Source: December 31, 2021 Interstate Route Log and Finders List
I-895 Annual Average Daily Traffic (AADT)
The Harbor Tunnel Thruway provided a direct connection to the John F. Kennedy Memorial Highway, but was never formally considered a part of Interstate 95. Sequential exit numbers on the toll road were unusual in that they increased both north and south from the Harbor Tunnel.
The Harbor Tunnel Thruway provided the main route for I-95 through traffic across the city of Baltimore until the Fort McHenry Tunnel opened to traffic on November 23, 1985.
The Baltimore Harbor Tunnel opened to traffic on November 29, 1957 at a cost of $130 million. The Tunnel Thruway, including the K-Truss Bridge over the CSX Railroad yard, opened west to U.S. 1 (Washington Boulevard) and east to U.S. 40 (Pulaski Highway) in 1957.3 This included the Canton Viaduct, which cost $6.6 million and took two years to build.1 A northward extension to the then-Northeast Expressway (JFK Memorial Highway) at the Baltimore city line followed in 1963. Work in 1973 completed the Thruway to Interstate 95 at Elkridge.3
The Harbor Tunnel Thruway was the default route of Interstate 95 until it was completed through the Fort McHenry Tunnel on November 23, 1985. Preceding that opening, Maryland officials requested the previously undesignated route to be added to the Interstate system. I-895 shields were erected starting in the early 1980s.3
Speed limits along the portion of Interstate 895 west of the Baltimore city line were increased to 65 miles per hour by 2010. Work at the north end between late 2007 and 2011 reconfigured the wye interchange so that movements between I-95 and I-895 merge or depart from the right. This work was undertaken as part of the $1.1 billion, multiyear project to build the I-95 Express Lanes, which added toll lanes to I-95 between I-895 and MD 43 (White Marsh Boulevard). The managed lanes opened to traffic on December 6, 2014.4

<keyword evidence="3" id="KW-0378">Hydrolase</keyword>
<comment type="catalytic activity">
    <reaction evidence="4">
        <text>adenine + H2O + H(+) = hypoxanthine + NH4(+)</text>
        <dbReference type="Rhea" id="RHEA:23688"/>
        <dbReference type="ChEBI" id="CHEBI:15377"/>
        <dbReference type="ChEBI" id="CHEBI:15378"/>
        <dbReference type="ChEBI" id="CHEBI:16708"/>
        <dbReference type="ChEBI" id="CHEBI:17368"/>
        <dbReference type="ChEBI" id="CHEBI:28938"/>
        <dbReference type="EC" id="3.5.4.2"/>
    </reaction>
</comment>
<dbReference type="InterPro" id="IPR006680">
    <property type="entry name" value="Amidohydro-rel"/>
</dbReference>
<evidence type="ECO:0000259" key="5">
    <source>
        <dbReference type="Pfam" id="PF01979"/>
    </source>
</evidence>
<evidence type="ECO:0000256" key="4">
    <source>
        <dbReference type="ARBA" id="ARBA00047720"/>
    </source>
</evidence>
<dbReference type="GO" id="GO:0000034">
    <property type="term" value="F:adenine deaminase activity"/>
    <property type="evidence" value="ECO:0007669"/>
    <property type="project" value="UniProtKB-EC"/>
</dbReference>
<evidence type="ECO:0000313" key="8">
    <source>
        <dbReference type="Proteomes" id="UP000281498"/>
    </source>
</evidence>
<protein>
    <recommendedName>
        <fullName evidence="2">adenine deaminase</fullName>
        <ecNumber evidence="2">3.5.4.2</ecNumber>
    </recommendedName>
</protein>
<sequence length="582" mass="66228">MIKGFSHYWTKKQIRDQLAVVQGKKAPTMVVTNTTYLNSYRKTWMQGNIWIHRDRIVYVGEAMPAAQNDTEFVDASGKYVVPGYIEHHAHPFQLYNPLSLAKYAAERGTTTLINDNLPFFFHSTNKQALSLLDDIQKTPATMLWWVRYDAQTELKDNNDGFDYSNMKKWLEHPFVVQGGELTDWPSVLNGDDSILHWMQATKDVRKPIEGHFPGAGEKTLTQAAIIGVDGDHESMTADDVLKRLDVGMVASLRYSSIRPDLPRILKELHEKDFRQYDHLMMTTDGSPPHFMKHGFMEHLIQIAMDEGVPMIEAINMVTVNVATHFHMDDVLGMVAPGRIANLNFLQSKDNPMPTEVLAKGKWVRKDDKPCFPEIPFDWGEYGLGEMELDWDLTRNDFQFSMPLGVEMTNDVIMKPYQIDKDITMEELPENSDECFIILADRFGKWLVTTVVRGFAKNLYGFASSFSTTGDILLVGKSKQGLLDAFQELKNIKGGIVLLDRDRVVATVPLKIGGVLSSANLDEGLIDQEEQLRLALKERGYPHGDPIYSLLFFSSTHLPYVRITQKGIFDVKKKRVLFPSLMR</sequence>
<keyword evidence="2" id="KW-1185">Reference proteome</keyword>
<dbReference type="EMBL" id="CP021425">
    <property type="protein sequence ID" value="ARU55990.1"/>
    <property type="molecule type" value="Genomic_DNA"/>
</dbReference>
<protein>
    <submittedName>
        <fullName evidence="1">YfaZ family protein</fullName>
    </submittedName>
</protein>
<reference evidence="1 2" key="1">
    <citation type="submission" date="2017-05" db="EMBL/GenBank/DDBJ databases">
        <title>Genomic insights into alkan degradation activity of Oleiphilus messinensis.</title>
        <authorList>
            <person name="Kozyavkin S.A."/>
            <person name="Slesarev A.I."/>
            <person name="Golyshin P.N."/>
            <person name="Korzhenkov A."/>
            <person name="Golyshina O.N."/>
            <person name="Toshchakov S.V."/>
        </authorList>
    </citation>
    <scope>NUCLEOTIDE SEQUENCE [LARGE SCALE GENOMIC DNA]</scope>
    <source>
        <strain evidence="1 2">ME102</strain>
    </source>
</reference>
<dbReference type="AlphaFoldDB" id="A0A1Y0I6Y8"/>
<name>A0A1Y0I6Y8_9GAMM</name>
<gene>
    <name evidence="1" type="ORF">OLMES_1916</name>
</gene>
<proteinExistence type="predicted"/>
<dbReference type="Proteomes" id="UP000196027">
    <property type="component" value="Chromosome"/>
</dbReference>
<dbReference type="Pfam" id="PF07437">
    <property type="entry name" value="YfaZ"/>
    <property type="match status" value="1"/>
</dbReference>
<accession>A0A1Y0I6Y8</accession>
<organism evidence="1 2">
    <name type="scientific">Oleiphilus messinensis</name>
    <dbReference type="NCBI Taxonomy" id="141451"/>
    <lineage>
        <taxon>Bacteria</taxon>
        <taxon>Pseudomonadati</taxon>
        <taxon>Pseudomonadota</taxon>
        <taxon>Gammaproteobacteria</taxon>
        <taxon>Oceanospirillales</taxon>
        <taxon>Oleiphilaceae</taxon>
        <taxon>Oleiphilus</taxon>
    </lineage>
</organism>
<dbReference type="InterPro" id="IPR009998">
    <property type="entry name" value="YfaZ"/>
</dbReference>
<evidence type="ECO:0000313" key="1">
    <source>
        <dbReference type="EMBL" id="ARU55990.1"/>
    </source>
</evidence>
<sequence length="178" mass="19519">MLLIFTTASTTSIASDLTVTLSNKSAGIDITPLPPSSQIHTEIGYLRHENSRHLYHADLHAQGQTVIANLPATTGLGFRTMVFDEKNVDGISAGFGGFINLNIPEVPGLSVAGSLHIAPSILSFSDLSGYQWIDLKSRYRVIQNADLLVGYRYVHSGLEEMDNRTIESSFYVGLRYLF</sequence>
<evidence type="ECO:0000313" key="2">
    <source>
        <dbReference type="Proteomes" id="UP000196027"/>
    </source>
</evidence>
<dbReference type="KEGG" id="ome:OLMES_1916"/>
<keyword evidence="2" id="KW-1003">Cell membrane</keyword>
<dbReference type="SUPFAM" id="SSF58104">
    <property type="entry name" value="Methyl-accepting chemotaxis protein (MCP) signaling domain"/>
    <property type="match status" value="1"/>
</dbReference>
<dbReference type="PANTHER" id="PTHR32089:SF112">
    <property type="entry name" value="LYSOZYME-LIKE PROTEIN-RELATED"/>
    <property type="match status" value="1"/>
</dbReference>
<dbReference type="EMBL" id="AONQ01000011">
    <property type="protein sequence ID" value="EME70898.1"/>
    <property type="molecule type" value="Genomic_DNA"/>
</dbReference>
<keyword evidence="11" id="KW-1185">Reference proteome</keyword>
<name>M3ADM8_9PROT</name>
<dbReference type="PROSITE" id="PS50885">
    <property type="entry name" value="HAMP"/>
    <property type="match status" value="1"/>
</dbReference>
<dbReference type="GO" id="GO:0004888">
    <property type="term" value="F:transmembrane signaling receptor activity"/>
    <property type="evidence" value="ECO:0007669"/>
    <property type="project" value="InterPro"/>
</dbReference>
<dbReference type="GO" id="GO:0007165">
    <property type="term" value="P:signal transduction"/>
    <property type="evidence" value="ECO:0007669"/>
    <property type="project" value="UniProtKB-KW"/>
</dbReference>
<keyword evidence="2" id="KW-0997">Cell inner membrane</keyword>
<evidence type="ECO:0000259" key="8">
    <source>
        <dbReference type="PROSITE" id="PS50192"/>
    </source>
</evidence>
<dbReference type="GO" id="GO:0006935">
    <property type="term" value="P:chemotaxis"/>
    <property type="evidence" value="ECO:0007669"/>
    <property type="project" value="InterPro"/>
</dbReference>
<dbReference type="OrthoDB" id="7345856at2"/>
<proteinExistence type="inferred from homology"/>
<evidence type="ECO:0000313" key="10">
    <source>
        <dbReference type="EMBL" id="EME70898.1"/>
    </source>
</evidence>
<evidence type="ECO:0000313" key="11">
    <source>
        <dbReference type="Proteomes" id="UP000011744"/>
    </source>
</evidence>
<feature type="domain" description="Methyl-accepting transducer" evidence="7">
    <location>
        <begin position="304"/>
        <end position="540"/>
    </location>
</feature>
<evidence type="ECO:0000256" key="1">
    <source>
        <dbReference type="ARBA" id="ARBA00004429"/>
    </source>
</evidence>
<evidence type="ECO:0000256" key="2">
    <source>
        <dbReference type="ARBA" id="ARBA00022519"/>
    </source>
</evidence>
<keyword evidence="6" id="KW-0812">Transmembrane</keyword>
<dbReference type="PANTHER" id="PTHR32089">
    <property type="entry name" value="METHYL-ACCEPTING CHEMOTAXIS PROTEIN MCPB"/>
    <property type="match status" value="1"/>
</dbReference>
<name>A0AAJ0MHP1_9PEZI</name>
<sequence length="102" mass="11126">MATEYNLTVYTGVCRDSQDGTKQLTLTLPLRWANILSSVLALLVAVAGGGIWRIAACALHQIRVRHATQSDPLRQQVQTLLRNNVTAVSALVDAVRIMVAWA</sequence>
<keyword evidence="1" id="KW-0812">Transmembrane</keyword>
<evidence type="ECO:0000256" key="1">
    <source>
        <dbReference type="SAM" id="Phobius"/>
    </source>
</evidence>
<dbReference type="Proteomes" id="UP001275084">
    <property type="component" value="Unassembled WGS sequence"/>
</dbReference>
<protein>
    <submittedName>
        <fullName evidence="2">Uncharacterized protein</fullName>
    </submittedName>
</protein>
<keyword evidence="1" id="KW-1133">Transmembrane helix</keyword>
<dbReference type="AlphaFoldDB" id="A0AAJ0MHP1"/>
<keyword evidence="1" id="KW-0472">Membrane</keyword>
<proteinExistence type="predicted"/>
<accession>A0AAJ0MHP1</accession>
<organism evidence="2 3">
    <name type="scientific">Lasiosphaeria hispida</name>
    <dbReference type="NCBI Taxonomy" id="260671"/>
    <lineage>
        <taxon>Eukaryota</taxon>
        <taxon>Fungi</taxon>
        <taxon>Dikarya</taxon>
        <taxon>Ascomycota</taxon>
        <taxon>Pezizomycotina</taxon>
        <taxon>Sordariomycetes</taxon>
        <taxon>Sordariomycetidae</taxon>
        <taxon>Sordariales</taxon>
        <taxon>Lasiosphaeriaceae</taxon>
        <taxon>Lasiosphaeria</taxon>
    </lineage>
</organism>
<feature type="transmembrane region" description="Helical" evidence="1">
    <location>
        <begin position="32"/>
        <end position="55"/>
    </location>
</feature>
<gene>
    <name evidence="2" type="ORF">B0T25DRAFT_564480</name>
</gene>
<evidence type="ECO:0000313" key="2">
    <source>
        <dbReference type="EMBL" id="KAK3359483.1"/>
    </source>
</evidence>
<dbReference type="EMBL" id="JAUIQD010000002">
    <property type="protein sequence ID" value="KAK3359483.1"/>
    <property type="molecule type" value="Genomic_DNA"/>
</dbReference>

North End – Baltimore, Maryland
A wye interchange connects the north end of I-895 with I-95 at the Baltimore County line. I-95 advances east along John F. Kennedy Memorial Highway through Harford and Cecil Counties.
The I-95 Express Lane flyover drops onto the left side of I-95 north here as well. The toll lanes extend eight miles beyond the exchange (Exit 67) with MD 43. 12/21/12
South End – Elkridge, Maryland
- “Five-year construction project on I-895 north of Harbor Tunnel to begin 2016.” The Baltimore Sun (MD), November 13, 2014.
- “Major I-895 bridge project underway.” WTOP (Baltimore, MD), June 19, 2016.
- Harbor Tunnel Thruway (I-895). DCRoads.net.
- “Express toll lanes on I-95 north of Baltimore set to open Dec. 6.” The Baltimore Sun (MD), November 14, 2014.
- “Construction on I-895 in Baltimore to cause major traffic problems for the next three years.” The Baltimore Sun (MD), November 9, 2018.
Page updated July 2, 2022.